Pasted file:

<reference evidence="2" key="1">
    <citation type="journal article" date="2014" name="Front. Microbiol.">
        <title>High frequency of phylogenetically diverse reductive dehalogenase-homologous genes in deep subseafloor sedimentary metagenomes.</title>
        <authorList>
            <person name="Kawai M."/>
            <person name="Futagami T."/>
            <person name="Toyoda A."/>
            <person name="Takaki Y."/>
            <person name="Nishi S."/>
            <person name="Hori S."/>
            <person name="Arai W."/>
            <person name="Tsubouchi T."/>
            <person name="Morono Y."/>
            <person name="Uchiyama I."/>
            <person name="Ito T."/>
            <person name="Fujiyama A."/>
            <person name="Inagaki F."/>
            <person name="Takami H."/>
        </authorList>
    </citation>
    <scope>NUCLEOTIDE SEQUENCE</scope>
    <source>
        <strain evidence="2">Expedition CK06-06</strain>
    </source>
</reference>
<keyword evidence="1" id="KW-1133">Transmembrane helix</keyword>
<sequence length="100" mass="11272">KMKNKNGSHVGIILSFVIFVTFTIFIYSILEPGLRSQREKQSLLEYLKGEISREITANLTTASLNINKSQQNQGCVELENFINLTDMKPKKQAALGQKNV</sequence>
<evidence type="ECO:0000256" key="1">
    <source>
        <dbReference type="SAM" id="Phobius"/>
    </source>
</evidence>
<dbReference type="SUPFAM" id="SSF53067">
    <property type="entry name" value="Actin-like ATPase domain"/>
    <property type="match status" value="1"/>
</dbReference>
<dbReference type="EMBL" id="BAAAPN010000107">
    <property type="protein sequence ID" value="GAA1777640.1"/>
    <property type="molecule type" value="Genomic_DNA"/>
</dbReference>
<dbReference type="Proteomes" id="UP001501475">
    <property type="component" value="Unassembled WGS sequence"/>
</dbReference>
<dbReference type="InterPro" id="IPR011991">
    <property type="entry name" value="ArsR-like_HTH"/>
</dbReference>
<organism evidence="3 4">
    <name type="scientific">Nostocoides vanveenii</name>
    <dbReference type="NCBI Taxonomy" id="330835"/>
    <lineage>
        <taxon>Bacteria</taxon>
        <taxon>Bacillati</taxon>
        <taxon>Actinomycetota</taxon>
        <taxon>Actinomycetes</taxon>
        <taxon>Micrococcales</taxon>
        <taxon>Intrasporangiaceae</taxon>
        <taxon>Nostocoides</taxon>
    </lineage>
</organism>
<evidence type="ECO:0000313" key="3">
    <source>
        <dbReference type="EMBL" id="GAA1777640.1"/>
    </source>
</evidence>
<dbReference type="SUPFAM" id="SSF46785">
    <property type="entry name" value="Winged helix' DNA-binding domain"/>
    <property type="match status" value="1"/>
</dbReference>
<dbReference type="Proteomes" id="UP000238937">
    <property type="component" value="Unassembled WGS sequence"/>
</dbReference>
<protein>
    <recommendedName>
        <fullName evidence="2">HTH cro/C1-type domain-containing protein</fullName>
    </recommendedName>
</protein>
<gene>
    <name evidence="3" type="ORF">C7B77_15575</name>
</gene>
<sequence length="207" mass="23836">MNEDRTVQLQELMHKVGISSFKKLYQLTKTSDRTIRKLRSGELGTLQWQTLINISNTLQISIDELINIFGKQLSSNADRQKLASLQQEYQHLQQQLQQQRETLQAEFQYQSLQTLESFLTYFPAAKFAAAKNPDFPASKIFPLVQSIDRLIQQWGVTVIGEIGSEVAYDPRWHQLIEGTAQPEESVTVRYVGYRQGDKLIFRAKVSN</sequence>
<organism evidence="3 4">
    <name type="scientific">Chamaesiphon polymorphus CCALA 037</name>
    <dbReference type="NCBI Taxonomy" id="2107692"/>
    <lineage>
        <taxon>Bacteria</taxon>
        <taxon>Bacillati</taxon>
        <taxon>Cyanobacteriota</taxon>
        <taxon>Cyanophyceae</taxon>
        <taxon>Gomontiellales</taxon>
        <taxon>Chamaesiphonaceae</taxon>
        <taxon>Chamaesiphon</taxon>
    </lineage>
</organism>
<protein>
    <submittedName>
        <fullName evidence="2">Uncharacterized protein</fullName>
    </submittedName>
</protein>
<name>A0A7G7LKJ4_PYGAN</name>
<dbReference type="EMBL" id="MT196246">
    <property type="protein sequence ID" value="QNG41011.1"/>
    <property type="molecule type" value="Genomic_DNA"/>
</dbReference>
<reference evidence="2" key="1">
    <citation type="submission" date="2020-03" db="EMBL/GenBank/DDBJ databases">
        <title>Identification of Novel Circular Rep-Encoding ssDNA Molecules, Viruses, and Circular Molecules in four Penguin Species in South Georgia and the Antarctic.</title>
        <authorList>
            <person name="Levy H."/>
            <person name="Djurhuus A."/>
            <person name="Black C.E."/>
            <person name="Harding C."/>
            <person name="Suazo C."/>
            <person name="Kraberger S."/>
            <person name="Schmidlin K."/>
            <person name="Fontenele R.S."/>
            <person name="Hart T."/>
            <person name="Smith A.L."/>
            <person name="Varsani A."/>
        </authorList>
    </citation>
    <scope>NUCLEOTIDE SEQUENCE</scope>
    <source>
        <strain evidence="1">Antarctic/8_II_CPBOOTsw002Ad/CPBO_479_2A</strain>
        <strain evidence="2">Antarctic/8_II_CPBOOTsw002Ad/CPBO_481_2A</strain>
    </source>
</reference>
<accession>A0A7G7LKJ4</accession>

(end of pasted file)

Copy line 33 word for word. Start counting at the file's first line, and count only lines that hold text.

<dbReference type="SUPFAM" id="SSF53067">